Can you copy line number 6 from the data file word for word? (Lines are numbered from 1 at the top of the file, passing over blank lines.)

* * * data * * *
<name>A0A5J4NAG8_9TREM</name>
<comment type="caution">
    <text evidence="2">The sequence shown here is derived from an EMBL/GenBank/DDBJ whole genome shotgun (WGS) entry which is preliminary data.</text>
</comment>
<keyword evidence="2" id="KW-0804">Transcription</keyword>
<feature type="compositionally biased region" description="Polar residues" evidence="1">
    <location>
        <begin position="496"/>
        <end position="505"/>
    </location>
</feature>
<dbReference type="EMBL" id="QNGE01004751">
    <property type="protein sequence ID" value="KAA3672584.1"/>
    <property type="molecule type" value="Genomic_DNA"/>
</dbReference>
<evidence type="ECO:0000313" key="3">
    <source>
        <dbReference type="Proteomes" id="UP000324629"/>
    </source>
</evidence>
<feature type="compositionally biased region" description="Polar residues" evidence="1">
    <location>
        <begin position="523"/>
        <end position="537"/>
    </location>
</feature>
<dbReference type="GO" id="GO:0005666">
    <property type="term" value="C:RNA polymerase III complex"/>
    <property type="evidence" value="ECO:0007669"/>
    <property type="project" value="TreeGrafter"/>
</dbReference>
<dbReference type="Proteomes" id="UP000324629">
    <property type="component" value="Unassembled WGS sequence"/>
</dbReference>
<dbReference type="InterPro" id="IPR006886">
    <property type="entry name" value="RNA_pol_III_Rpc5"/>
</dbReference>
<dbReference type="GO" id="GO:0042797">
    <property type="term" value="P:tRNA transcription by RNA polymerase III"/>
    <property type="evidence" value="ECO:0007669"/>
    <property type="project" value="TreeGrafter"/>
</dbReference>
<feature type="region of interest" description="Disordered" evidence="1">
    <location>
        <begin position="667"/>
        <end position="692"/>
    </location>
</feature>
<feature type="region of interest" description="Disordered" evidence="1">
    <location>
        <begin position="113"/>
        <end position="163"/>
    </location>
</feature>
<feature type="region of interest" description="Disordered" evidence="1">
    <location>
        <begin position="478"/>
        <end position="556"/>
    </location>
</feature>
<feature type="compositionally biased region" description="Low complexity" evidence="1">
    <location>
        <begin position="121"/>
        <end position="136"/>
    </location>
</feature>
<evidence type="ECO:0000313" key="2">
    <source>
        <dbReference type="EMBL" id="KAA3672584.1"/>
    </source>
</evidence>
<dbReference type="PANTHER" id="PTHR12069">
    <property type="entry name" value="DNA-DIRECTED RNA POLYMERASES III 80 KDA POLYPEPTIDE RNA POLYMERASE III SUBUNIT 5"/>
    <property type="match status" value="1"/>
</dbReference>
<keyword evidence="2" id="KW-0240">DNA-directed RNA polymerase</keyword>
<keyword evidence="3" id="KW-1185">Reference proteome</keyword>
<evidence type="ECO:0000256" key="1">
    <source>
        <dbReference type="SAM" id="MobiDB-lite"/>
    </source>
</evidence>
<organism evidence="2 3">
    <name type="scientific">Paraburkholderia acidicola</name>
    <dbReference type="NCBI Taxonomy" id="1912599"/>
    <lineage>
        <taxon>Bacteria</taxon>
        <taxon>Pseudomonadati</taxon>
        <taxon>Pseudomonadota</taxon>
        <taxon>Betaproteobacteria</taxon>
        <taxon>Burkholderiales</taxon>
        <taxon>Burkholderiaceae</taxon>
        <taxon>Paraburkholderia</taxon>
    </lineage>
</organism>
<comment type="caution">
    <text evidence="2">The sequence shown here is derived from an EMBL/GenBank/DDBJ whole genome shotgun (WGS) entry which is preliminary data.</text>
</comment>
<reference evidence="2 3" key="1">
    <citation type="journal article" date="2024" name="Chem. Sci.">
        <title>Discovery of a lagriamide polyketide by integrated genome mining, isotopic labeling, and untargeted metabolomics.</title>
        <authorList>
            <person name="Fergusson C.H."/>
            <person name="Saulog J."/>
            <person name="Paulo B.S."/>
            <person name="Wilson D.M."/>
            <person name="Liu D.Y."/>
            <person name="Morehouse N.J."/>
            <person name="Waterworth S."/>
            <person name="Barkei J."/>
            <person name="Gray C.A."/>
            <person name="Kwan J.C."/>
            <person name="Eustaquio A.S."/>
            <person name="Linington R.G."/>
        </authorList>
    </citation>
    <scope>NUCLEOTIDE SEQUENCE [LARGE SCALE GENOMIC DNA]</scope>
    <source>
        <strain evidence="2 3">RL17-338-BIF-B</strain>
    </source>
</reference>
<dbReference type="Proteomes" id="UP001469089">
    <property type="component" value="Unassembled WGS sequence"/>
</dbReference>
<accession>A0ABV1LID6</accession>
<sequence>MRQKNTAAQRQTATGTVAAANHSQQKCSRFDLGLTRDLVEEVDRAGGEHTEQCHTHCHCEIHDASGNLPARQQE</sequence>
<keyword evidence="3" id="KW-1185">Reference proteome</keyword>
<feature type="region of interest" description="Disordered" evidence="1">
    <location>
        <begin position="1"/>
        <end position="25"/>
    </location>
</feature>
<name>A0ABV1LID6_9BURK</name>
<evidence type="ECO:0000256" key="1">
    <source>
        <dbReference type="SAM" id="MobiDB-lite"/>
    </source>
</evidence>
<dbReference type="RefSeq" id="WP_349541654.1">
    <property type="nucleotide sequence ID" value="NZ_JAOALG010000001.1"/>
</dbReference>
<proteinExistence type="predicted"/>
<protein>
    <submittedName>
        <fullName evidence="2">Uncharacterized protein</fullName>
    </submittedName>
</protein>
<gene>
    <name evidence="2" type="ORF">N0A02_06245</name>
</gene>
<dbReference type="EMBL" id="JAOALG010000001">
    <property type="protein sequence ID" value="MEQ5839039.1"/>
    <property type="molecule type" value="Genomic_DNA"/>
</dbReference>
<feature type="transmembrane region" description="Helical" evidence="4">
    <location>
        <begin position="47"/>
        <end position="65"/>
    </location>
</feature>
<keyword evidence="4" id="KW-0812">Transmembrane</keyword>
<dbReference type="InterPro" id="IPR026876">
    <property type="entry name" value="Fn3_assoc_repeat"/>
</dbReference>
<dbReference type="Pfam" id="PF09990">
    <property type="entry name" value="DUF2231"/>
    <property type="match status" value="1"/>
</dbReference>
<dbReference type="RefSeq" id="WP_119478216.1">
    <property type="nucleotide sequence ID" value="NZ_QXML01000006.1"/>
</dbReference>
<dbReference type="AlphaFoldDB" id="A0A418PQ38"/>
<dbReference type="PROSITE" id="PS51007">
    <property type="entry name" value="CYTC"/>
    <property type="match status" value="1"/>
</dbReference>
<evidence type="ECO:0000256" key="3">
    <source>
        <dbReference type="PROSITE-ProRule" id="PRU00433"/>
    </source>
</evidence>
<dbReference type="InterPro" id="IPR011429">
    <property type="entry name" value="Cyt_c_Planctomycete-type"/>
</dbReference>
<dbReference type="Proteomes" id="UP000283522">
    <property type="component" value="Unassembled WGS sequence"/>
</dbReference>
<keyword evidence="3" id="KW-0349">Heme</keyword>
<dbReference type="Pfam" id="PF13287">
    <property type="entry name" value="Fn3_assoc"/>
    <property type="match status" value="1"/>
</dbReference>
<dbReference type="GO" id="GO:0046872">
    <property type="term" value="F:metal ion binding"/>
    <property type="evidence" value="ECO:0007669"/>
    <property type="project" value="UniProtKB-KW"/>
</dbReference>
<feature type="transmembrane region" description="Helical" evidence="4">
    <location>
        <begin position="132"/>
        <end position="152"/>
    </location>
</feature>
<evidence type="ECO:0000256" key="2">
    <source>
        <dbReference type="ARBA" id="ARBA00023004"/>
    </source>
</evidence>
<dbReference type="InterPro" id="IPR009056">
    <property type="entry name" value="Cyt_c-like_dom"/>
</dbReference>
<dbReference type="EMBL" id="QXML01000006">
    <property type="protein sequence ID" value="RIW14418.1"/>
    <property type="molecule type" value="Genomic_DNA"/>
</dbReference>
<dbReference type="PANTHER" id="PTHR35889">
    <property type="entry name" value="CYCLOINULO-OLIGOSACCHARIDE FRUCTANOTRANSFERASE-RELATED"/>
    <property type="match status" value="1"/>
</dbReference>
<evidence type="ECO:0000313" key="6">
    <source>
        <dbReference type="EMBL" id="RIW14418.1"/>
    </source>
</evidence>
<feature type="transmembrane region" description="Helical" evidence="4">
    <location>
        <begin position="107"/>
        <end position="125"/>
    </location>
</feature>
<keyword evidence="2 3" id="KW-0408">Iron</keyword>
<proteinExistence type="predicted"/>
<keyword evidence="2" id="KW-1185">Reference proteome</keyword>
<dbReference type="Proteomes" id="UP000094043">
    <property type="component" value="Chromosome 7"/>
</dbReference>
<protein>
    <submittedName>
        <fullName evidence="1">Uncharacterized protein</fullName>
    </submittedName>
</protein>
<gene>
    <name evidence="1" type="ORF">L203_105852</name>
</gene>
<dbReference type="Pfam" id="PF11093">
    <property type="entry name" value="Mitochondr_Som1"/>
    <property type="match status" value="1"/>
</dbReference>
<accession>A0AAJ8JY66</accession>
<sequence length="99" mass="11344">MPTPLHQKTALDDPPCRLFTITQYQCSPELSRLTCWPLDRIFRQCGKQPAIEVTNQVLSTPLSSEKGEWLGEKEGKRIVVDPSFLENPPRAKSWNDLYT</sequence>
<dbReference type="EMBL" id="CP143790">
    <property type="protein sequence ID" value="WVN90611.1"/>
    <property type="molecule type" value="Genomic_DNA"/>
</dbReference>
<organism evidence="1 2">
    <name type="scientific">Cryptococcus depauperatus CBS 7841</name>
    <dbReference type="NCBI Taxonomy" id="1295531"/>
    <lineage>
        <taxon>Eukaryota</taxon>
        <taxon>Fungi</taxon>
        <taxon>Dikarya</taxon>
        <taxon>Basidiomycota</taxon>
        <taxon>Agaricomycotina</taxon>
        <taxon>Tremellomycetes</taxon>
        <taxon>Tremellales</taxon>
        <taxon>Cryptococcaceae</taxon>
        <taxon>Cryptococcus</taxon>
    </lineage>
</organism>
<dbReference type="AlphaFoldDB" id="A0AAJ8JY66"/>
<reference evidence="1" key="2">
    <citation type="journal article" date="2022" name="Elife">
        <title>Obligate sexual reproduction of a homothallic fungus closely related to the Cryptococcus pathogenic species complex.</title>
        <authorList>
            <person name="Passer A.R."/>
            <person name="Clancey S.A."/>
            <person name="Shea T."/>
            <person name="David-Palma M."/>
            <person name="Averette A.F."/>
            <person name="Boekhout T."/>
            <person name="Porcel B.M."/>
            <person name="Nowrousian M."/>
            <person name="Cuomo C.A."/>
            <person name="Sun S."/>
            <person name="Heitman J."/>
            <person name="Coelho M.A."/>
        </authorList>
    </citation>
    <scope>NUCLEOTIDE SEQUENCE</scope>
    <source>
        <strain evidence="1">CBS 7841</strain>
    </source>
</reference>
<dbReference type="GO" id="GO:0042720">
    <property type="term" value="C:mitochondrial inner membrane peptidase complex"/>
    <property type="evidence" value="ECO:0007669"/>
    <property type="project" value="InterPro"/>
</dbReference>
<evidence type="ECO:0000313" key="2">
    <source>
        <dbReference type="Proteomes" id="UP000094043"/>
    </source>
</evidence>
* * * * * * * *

<feature type="compositionally biased region" description="Polar residues" evidence="1">